Frances Minto Elliot
Frances Minto Elliot (1820–1898) was a prolific English writer, primarily of non-fiction works on the social history of Italy, Spain, and France and travelogues. She also wrote three novels and published art criticism and gossipy, sometimes scandalous, sketches for The Art Journal, Bentley's Miscellany, and The New Monthly Magazine, often under the pseudonym, "Florentia". Largely forgotten now, she was very popular in her day, with multiple re-printings of her books in both Europe and the United States. Elliot had a wide circle of literary friends including Charles Dickens, Anthony Trollope and Wilkie Collins. Collins dedicated his 1872 novel, Poor Miss Finch, to her, and much of the content in Marian Holcolmbe's conversations in The Woman in White is said to be based on her.
Frances Elliot was born Frances Vickriss Dickinson at Farley Hill Court in the Berkshire village of Swallowfield on 6 March 1820, the only child of Charles Dickinson of Queen Charlton Manor, Somerset. She was an 18-year-old heiress when her life began to take its somewhat complicated path. On 8 October 1838, she married John Edward Geils from Glasgow in the Swallowfield church. The couple then departed for Scotland, but the marriage proved to be a disaster. After seven years, she left her husband and returned to Farley Hill Court, alleging his adultery with two of their maids, and violence towards her. He, in turn, tried to deny her access to their four daughters and sued her for the "restitution of his conjugal rights". In 1855 she was finally able to obtain a divorce in the Scottish courts and regain custody of the children, although the case had been fought all the way to the House of Lords before it was finalised. Despite the fact that she was the innocent party in the divorce, she found herself socially ostracised from the upper-class circles in which she had once moved and travelled to Italy, where she was eventually to spend a large part of her life. According to the 1896 edition of her book, Roman Gossip, one of the daughters from her first marriage (also named Frances) later married the Italian archaeologist and art historian, Marchese Chigi.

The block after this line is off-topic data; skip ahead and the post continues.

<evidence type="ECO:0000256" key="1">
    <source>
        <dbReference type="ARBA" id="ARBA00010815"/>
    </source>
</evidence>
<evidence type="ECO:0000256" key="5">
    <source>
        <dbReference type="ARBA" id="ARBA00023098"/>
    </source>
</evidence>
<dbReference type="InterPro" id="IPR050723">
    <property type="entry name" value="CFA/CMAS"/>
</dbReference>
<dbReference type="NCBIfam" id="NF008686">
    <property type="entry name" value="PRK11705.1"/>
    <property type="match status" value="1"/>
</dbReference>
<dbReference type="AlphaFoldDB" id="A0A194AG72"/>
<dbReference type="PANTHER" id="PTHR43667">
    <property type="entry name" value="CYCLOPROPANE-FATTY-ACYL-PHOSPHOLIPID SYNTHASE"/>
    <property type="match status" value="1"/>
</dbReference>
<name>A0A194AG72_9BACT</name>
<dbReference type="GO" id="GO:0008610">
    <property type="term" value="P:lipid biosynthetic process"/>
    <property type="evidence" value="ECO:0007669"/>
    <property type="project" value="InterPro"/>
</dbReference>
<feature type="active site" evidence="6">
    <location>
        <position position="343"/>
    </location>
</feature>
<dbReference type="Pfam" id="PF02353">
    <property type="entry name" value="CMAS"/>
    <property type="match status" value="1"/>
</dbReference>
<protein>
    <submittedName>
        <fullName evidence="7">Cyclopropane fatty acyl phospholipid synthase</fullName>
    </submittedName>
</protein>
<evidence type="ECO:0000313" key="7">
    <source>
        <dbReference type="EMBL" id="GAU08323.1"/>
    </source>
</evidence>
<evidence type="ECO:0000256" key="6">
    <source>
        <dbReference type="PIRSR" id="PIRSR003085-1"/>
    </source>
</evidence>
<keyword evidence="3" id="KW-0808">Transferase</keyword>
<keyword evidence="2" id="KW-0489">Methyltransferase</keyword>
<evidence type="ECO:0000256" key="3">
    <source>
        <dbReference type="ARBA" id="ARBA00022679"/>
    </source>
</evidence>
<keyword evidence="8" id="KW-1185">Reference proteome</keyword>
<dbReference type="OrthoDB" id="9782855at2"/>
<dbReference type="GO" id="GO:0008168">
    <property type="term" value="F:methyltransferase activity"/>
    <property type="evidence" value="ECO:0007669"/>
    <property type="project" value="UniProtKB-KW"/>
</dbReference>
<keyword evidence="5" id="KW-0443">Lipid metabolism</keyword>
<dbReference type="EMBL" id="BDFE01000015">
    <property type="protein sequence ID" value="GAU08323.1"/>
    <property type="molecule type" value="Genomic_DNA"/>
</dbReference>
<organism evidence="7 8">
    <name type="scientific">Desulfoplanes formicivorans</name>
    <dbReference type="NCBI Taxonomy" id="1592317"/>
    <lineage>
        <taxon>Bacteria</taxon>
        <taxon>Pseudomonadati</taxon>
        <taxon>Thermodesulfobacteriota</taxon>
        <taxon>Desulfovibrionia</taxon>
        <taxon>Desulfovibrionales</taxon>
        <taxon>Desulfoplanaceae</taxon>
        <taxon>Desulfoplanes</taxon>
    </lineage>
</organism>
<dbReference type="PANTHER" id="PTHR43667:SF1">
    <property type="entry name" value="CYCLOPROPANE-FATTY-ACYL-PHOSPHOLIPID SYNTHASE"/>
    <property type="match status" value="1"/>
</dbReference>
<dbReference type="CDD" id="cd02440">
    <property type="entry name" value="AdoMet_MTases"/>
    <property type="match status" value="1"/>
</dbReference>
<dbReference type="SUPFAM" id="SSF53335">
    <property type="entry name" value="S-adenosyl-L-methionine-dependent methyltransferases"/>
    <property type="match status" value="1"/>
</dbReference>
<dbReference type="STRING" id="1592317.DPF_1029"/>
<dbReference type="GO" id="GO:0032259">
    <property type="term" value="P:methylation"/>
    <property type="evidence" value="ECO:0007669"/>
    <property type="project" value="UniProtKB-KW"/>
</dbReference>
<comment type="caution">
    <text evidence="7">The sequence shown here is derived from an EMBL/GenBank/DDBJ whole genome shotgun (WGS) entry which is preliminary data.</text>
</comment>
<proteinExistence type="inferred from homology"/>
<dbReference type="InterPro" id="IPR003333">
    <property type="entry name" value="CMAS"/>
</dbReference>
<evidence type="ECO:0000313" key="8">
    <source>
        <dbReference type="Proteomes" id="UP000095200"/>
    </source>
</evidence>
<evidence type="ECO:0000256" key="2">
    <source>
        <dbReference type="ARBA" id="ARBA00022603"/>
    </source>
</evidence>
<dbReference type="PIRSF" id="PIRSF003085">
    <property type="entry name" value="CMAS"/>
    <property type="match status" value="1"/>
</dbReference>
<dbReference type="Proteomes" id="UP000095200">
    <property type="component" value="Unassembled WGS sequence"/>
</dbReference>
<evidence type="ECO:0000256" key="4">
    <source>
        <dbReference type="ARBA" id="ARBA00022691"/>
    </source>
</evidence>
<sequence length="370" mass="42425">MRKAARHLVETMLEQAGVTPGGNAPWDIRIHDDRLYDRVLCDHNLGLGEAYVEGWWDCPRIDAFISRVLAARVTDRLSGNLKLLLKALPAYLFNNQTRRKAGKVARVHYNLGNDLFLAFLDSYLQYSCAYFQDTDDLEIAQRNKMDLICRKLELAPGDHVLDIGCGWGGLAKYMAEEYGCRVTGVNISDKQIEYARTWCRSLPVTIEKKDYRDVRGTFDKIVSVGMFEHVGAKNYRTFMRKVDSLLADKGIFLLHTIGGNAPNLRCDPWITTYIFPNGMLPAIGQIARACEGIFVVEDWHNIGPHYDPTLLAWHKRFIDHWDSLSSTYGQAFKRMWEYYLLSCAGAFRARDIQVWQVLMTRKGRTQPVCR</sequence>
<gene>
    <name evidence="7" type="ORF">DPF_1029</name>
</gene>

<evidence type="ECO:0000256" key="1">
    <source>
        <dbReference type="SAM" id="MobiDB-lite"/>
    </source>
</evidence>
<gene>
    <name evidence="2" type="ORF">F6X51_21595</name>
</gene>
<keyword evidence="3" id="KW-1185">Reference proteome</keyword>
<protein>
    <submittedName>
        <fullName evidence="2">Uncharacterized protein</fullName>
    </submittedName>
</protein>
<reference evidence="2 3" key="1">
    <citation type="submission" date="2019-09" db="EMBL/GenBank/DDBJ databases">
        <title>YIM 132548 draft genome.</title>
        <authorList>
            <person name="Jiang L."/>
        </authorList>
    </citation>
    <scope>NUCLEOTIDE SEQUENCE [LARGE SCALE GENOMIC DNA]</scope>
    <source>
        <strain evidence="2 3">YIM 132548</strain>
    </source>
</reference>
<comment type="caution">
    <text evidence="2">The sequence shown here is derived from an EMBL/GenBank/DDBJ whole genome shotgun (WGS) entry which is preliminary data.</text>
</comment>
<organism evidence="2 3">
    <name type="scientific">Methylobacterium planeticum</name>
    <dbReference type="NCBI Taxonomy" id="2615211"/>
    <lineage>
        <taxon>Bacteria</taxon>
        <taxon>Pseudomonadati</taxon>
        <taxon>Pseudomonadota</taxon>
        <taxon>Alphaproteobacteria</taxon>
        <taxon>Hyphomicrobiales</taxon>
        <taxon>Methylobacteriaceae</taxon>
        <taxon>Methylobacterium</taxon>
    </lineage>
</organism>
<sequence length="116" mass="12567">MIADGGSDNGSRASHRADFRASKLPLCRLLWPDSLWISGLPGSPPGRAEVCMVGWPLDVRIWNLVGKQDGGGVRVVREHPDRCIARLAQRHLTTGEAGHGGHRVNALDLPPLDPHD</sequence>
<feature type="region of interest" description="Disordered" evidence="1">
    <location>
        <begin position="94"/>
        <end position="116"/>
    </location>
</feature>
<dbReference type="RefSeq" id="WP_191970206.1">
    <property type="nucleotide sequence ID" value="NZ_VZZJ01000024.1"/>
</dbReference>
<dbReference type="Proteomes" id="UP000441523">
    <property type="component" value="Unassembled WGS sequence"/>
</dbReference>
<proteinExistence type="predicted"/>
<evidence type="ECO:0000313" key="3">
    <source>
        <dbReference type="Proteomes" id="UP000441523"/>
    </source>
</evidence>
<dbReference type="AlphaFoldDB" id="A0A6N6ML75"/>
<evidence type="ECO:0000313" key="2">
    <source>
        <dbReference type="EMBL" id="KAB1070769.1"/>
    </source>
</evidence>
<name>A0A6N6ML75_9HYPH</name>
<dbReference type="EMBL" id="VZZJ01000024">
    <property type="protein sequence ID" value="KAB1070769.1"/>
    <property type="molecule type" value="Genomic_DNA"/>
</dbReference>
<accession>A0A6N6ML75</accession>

During the protracted divorce proceedings, she worked as a journalist for several London magazines and became friends with Wilkie Collins, who also wrote for Bentley's Miscellany. It was through Collins that she met Charles Dickens. Collins had asked her to play in the 1857 amateur performances of The Frozen Deep, a play he had co-written with Dickens. In December 1863 she married the Very Rev. Gilbert Elliot, Dean of Bristol, a widower twenty years her senior with three children from his first wife. However, within three years, that marriage was also in serious trouble. She eventually left Elliot and returned to Italy, although the couple were never legally separated or divorced. She continued to use her married name as an author, incorporating "Minto" for good measure, especially in British publications. Gilbert Elliot had family connections with the Earls of Minto – her 1873 book, Old Court Life in France, is dedicated to "My niece The Countess of Minto".
Francis Minto Elliot died in Siena on 26 October 1898, aged 78. She is buried in the Protestant Cemetery in Rome near the grave of her second daughter, Mary Lucy, who had died in Rome in 1855 at the age of 13.
Frances Elliot's work was published under a variety of names during her lifetime: "Frances Geils", "Frances Vickriss Dickinson", "Florentia", "Frances Elliot", "Mrs. Elliot", and "Frances Minto Elliot". In addition to numerous articles in magazines and journals, she wrote the following books:
- Old Court Life in France
- Old Court Life in Spain
- Pictures of Old Rome
- Roman Gossip
- Diary of an Idle Woman in Italy
- Diary of an Idle Woman in Spain
- Diary of an Idle Woman in Sicily
- Diary of an Idle Woman in Constantinople